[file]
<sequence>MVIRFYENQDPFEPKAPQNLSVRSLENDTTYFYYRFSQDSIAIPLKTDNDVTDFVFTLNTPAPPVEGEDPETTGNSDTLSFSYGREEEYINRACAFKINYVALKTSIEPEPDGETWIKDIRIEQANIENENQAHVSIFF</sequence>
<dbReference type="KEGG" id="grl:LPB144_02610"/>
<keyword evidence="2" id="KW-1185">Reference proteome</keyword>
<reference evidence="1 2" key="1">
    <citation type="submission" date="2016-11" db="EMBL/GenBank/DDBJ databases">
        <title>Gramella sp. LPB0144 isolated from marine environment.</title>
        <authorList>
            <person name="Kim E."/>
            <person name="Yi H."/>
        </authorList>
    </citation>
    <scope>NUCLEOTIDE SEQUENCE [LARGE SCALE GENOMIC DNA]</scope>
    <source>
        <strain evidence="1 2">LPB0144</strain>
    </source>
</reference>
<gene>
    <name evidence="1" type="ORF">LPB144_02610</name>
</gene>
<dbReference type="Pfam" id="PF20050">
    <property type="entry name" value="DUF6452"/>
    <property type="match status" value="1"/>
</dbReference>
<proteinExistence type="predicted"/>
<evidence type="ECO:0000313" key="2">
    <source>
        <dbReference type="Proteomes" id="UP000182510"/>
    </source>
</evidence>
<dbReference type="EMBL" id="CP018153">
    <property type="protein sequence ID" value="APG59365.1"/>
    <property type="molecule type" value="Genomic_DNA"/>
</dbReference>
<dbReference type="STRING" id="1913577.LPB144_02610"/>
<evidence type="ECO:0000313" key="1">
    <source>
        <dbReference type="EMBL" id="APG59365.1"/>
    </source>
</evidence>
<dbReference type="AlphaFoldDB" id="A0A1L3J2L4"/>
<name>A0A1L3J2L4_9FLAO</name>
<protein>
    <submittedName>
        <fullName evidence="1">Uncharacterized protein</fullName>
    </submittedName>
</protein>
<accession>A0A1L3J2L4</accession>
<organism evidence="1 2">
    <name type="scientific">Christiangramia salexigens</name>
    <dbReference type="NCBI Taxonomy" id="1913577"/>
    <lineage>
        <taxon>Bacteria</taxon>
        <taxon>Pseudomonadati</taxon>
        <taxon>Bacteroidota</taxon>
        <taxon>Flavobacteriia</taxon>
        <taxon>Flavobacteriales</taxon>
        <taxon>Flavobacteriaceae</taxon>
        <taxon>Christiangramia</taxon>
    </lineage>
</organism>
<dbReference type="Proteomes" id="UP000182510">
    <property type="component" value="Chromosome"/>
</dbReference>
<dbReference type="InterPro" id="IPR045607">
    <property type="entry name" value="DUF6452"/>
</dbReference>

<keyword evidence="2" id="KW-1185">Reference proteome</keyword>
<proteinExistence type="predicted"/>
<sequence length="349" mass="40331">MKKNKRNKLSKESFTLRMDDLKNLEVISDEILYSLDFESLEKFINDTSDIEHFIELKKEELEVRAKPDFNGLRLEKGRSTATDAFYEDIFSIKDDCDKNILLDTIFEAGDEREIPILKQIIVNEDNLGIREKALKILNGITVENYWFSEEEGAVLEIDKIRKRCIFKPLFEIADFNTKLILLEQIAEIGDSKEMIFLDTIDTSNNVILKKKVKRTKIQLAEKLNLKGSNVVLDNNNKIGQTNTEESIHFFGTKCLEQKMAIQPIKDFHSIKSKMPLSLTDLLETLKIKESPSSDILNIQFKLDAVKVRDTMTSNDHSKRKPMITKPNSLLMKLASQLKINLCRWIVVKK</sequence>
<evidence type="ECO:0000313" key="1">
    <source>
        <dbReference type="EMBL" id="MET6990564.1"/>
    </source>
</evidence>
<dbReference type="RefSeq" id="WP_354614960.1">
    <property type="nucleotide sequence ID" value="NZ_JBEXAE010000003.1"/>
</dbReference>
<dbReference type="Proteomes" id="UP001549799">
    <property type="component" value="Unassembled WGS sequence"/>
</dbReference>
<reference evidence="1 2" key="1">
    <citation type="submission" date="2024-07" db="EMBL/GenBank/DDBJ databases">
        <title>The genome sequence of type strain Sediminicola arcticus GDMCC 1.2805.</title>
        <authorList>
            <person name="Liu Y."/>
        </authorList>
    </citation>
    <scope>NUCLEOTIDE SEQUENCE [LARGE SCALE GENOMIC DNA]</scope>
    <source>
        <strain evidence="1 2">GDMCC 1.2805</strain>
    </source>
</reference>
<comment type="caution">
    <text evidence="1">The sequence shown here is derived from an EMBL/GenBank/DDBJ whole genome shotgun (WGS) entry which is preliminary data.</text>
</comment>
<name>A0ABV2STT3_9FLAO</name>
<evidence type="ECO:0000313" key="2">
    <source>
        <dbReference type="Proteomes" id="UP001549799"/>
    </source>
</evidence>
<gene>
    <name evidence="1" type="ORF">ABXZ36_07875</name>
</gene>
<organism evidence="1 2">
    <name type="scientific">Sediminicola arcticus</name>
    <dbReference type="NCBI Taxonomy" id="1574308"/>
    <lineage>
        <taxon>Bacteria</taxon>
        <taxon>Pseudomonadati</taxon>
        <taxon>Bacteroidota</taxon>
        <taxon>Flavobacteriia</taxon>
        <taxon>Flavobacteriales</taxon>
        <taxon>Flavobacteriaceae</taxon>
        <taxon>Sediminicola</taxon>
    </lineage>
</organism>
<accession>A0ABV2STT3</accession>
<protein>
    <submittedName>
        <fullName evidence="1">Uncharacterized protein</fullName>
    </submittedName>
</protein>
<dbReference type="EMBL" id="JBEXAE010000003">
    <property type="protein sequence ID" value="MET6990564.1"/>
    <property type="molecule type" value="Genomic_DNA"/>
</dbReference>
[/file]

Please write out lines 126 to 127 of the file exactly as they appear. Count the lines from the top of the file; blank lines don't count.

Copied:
    <property type="molecule type" value="Genomic_DNA"/>
</dbReference>